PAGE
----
Swamp White Oak Tree

Botanical Name: Quercus bicolor

The Swamp White Oak (Quercus bicolor) is a medium sized deciduous tree with a relatively short trunk. The growth habit is rounded with an open, spreading crown. It grows to a height of 50-60 feet tall with a spread of 50-60 feet.

The Swamp White Oak tree is native to eastern Iowa, where it is found growing in fairly wet environments and therefore tolerates wet soil well. This oak tree can be found growing on the edge of lakes or rivers or close to wetlands and swamps that can be subject to seasonal flooding.

The bark on the tree’s smaller branches is smooth brown-purple and divides into papery scales. On the trunk and larger branches, the bark is reddish-brown and has big ridges with deep fissures.

The flowers of the Swamp White Oak are catkins. They emerge in the spring as separate male and female flowers and are greenish-yellow in color. The fruits are acorns that grow up to ¾ to 1 1/4  inches in size and develop in early fall.

The leaves have 5 to 10 lobes and are dark green and shiny with bright silver undersides. The two different colors of the leaf give this oak its Latin name, Quercus bicolor. In the fall, the leaves turn yellow or occasionally purple and red.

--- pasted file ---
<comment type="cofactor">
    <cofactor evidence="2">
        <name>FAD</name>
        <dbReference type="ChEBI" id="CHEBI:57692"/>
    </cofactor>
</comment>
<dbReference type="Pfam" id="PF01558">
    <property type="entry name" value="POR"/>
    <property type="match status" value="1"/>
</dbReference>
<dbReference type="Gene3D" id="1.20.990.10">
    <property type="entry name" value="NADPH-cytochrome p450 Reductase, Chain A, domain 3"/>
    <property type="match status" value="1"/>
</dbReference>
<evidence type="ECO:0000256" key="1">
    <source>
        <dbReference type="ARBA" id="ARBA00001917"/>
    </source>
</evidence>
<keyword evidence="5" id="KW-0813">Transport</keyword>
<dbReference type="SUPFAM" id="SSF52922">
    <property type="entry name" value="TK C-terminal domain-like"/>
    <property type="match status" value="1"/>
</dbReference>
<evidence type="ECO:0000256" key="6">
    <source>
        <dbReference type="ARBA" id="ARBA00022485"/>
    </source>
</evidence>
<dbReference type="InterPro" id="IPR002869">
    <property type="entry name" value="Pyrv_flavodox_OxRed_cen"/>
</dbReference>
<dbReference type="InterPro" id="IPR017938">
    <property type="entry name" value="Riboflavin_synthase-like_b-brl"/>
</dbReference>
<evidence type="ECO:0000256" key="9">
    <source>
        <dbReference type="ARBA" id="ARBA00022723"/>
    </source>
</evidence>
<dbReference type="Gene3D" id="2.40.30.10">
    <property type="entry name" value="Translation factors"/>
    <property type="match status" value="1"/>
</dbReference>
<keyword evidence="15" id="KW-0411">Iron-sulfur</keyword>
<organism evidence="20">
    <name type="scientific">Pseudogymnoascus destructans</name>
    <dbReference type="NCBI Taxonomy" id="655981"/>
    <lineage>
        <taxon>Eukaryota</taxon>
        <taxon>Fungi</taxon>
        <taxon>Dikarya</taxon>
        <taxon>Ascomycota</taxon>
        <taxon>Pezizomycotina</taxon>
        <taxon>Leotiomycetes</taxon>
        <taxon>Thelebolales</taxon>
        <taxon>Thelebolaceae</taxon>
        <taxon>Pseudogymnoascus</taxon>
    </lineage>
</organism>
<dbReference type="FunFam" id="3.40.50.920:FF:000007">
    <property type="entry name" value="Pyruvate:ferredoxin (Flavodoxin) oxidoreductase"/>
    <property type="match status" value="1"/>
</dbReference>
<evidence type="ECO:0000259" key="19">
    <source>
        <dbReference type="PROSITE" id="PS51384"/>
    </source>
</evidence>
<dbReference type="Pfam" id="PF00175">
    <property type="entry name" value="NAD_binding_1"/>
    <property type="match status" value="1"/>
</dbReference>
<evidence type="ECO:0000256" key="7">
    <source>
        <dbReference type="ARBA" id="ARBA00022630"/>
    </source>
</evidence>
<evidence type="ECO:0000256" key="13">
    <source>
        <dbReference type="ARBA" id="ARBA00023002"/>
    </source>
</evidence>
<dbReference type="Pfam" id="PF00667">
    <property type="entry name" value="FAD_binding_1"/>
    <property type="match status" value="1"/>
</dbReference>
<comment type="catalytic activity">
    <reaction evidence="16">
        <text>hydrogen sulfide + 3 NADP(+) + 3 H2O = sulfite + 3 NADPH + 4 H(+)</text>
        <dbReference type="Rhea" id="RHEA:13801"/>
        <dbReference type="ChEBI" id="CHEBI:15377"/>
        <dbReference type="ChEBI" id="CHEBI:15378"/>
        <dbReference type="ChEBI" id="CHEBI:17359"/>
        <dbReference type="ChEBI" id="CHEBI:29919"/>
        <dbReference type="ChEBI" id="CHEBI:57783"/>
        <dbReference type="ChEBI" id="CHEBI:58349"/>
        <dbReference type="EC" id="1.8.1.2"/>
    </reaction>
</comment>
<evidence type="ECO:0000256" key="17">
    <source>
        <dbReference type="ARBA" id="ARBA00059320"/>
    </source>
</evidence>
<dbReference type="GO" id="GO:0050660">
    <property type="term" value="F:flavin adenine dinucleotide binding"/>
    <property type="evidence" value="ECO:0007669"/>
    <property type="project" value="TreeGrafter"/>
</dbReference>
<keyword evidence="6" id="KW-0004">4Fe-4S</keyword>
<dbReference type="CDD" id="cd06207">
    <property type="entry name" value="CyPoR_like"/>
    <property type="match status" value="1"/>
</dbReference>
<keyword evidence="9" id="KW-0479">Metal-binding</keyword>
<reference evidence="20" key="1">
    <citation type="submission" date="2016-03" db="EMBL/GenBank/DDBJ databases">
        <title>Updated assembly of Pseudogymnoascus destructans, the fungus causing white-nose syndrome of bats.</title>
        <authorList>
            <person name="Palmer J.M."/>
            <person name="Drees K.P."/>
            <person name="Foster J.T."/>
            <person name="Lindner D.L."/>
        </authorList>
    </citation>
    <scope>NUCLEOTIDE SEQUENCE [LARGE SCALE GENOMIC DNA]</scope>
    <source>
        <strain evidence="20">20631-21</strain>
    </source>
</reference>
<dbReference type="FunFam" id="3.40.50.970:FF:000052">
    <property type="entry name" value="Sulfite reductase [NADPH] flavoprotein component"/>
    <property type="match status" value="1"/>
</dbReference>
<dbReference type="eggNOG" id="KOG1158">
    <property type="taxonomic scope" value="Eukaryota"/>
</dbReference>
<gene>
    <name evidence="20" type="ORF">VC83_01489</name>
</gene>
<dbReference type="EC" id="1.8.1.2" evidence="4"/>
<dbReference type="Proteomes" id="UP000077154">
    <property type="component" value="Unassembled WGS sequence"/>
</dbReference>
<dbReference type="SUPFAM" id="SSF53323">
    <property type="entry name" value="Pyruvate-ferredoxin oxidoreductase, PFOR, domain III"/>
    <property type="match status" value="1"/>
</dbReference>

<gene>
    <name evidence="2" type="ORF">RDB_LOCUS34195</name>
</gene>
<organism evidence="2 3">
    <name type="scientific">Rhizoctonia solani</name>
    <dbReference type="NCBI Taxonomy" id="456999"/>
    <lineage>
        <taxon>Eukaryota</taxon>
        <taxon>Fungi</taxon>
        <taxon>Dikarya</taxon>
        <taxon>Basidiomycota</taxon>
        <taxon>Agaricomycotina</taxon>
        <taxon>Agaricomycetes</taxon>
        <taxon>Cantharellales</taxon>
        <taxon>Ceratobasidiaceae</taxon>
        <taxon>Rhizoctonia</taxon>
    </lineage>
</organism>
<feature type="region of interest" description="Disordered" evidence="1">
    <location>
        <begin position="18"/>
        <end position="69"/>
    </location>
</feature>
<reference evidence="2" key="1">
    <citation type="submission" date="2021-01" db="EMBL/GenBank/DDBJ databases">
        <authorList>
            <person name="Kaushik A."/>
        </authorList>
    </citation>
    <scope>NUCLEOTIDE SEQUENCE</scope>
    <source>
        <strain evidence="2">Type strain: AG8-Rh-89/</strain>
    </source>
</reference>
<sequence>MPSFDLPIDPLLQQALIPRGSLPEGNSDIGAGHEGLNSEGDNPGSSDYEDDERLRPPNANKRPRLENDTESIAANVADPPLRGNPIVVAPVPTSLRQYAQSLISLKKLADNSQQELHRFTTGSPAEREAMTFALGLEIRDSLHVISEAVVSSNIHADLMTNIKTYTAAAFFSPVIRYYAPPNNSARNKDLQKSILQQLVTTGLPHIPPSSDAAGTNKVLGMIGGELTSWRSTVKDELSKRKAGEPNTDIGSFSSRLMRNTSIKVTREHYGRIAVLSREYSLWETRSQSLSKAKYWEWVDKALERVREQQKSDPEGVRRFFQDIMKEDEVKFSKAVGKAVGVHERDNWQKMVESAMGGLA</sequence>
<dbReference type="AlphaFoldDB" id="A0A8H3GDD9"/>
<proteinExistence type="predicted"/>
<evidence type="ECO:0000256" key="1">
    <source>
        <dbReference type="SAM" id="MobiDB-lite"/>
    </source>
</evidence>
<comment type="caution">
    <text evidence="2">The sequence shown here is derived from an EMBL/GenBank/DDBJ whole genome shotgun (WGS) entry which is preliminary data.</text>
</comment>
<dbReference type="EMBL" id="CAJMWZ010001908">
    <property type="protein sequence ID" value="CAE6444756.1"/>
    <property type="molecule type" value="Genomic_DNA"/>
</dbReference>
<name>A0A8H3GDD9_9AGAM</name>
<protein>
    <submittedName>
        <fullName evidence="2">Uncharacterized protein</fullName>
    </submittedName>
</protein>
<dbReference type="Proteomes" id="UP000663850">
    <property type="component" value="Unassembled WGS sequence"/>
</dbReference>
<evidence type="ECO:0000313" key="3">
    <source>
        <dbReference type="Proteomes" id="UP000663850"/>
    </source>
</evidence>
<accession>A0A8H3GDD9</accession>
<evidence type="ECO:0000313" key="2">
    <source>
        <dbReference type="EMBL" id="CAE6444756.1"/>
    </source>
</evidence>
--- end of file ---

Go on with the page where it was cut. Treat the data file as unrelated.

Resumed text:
Height: 50-60 ft.

Width: 50-60 ft.

Shape: Rounded

Flower Color: Yellowish-Green

Flowering Time: April

Fall Color: Yellow, Purple, Red

Features: Good fall color, excellent shade tree

Exposure: Full Sun

Watering: Moderate/Heavy & Regular, tolerates some drought

Soil: Prefers acidic, moist to wet soils

Growth Rate: Slow-Moderate

USDA Zones: 3-8

Uses: Lawn tree, shade tree, park tree, street tree, rain garden

Similar Trees: Bur Oak (Quercus macrocarpa), Pin Oak (Quercus palustris), Willow Oak (Quercus phellos), Shumard Oak (Quercus shumardii)

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